9 Things Innovators can learn from Henry Miller

Anthony Topham: 8th September 2016

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9 Things Innovators can learn from Henry Miller

Leaders of innovation or creative teams are always looking for ways to create the right balance of a culture that allows creativity and a structure and process that means that creativity is adding value to the organisation within necessary time lines.

I have long held a fascination with how creative minds work; artists, musicians, writers great thinkers. What is their process, and there always is a process, and how might that fit with the organisations with whom I work?

Innovation and creativity is both an art and a science.

Art is knowing what to do. Science is knowing how to do it.

An innovative team and a creative mind have to have a balance. The greatest creative minds don’t simply wait for inspiration to fill them or mojo to carry them. When your business is in dire need of transformation, your organisation won’t wait for these either.

I was recently struck by a Henry Miller (Author of Tropic of Cancer) quote in a great piece on Brainpickings.org.

When you can’t create you can work.


Miller had a daily writing schedule (the daily programme as he called it), but within that schedule there was also clearly defined time to recharge and exercise. Ahead of it’s time it provides a template for productivity, creativity and wellbeing. Over 80 years later this is still something that we are trying to get execs and leaders to see the value of:

“MORNINGS: If groggy, type notes and allocate, as stimulus. If in fine fettle, write.

AFTERNOONS: Work on section in hand, following plan of section scrupulously. No intrusions, no diversions. Write to finish one section at a time, for good and all.

EVENINGS: See friends. Read in cafés. Explore unfamiliar sections — on foot if wet, on bicycle if dry. Write, if in mood, but only on Minor program. Paint if empty or tired. Make Notes. Make Charts, Plans. Make corrections of MS.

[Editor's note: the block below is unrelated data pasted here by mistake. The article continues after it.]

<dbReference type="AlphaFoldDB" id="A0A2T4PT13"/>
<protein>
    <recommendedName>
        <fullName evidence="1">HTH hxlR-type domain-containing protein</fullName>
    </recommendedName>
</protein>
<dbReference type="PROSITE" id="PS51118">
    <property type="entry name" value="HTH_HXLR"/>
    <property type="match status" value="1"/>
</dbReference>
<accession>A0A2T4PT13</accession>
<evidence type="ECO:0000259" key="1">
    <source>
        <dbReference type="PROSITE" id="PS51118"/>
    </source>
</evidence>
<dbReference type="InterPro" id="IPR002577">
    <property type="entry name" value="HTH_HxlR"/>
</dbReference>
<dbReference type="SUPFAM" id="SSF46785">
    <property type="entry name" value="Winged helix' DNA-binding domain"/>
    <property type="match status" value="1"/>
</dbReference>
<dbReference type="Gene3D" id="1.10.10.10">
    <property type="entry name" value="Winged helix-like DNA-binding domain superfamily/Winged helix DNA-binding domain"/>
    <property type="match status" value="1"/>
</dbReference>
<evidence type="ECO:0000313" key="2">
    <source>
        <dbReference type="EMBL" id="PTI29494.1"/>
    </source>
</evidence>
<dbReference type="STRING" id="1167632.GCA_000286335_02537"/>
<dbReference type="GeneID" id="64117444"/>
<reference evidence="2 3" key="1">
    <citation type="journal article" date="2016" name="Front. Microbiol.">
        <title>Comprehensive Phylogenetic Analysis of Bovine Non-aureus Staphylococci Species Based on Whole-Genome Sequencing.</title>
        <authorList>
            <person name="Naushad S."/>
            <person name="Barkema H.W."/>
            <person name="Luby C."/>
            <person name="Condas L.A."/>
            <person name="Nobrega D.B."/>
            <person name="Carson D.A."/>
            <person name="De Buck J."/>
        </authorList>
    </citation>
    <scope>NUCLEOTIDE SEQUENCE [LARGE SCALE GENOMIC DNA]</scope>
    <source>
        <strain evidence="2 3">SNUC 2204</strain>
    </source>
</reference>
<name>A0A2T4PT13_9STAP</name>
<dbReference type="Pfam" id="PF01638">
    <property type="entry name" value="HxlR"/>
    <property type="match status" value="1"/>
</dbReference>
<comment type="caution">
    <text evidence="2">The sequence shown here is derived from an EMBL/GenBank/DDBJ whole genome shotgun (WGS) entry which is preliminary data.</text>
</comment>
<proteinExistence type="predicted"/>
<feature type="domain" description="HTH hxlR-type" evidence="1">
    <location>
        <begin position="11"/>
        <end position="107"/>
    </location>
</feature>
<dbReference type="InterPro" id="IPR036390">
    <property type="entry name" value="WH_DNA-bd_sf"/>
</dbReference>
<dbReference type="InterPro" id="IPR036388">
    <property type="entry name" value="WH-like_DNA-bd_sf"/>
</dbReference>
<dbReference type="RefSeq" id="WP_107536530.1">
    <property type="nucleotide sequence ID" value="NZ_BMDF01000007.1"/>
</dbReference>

Note: Allow sufficient time during daylight to make an occasional visit to museums or an occasional sketch or an occasional bike ride. Sketch in cafés and trains and streets. Cut the movies! Library for references once a week.”

So here are Millers commandments for writing. If you are leading innovation or creativity in your organisation, how could these apply to creating the culture and process you need?

  1. Work on one thing at a time.
  2. Don’t be nervous. Work calmly, joyously, recklessly on whatever is in hand.
  3. Work according to Program and not according to mood. Stop at the appointed time!
  4. When you can’t create you can work.
  5. Cement a little every day, rather than add new fertilisers.
  6. Keep human! See people, go places, drink if you feel like it.
  7. Don’t be a draft horse! Work with pleasure only.
  8. Discard the Program when you feel like it – but go back to it the next day. Concentrate. Narrow down. Exclude.
  9. Forget the books you want to write. Think only of the book you are writing.





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